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Rally resumes on Wall Street, Greece avoids default

Wall Street is building on yesterday's rally. All three major averages (^DJI^GSPC^IXIC) are higher across the board as oil trades at 2016 highs and after Greece reached a deal with its creditors that will unlock the next tranche of bailout loans.

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Tiffany (TIF) shares tanked in early trading. The upscale jewelry retailer gave a downbeat outlook for the year after it reported a miss on both its top and bottom lines for the first quarter. Sales fell 7.4% from a year ago as tourists spent less because of the stronger dollar.  

Hewlett Packard Enterprise (HPE), after splitting up from Hewlett-Packard last year, will now merge its struggling IT services unit with computer sciences so it can focus more on its cloud services business and other growth areas. This comes as it reported earnings that met analysts' estimates, while revenue came in above forecasts.  
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Microsoft (MSFT) is taking more steps to streamline its mobile phone operations, which it bought from Nokia two years ago. The company said it will lay off 1,850 workers and take a charge of $950 million as a result.  

Monsanto (MON) rejected Bayer's $62 billion takeover offer because the bid was too low but said it was still open to a deal. Bayer responded by saying it's confident that they will be able to address any potential financing or regulatory concerns raised by Monsanto.  

AB InBev (BUD) shares rose in early trading after the European Commission approved its plan to buy rival SABMiller for about $108 billion, but on the condition it will sell almost all of SABMiller's European assets.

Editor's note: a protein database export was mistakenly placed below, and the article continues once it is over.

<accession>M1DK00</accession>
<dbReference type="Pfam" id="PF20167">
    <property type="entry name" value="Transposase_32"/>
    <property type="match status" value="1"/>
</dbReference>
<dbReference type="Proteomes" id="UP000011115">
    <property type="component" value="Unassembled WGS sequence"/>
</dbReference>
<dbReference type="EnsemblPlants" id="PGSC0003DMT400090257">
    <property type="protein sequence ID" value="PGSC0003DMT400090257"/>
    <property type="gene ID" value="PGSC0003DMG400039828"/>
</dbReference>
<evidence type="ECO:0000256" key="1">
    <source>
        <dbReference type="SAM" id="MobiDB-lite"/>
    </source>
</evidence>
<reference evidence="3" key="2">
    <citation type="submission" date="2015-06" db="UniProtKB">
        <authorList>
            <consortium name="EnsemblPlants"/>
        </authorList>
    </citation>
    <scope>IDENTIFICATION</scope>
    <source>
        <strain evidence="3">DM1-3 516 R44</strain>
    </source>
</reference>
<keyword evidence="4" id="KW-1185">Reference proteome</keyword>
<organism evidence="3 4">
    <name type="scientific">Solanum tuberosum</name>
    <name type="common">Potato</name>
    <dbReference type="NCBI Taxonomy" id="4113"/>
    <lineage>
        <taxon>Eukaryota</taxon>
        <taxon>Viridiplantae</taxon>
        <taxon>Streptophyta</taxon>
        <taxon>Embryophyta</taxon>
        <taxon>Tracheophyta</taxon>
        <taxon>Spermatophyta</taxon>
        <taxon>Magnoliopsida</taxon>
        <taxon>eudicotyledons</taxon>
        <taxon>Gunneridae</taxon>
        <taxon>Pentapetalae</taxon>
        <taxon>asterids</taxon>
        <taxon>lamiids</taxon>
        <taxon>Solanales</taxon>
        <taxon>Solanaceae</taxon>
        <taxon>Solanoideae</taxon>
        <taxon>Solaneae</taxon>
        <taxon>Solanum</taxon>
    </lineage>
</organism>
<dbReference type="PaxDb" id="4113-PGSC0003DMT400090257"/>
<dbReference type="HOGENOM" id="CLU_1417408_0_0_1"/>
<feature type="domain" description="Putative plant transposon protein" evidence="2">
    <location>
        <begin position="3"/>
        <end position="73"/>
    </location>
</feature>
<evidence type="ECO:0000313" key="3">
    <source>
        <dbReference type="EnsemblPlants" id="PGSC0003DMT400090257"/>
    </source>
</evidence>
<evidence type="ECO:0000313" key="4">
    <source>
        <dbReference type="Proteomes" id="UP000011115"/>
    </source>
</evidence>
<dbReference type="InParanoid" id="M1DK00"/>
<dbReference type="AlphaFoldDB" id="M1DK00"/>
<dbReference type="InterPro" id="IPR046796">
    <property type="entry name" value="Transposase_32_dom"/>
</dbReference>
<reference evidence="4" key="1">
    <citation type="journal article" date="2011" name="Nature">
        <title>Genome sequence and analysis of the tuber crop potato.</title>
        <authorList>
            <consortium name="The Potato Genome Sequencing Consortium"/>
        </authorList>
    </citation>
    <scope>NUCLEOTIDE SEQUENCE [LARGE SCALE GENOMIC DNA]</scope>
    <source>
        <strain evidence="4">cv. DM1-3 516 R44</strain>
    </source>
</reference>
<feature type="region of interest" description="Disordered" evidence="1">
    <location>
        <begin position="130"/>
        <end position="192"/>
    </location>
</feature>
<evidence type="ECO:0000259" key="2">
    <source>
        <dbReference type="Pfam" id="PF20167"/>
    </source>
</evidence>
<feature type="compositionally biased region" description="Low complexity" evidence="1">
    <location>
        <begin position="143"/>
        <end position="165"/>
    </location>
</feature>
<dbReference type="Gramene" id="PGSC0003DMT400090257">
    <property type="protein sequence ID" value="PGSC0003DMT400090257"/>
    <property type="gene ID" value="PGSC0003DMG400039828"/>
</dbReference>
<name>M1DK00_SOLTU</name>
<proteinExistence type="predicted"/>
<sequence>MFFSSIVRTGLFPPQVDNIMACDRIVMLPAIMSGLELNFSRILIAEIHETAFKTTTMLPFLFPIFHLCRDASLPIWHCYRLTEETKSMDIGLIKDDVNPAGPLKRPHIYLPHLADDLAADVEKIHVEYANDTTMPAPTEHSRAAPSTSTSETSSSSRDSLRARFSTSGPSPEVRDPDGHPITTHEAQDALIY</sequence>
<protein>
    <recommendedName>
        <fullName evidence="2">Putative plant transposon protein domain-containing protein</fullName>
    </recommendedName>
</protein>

But back in the U.S., the brewer's distribution incentives are being questioned. The Justice Department is contacting distributors and craft brewers about AB InBev according to Reuters.  The Feds think current incentives are being made to suppress craft sales – rather than boost InBev’s sales.  InBev has seen sales drop in recent years because of craft beers becoming more popular.

CEO pay on the rise

Certain CEO’s are getting paid more and more even when their stock prices don’t show it.  A chief executive in the S&P 500 index made $10.8 million last year, according to the Associated Press. That’s including bonuses and other incentives. That’s up $500,000.  The 4.5% pay raise is almost double than that of the typical American worker.  

TSA on Capitol Hill

The head of the TSA is heading to Capitol Hill to explain why people are dealing with long security lines at airports.  Long lines have been a problem at airports since early spring. The issue was flagged by Washington when thousands of people in Chicago missed their flights because of long security checks. The TSA is already replacing the management team in charge at Chicago’s O’Hare International airport.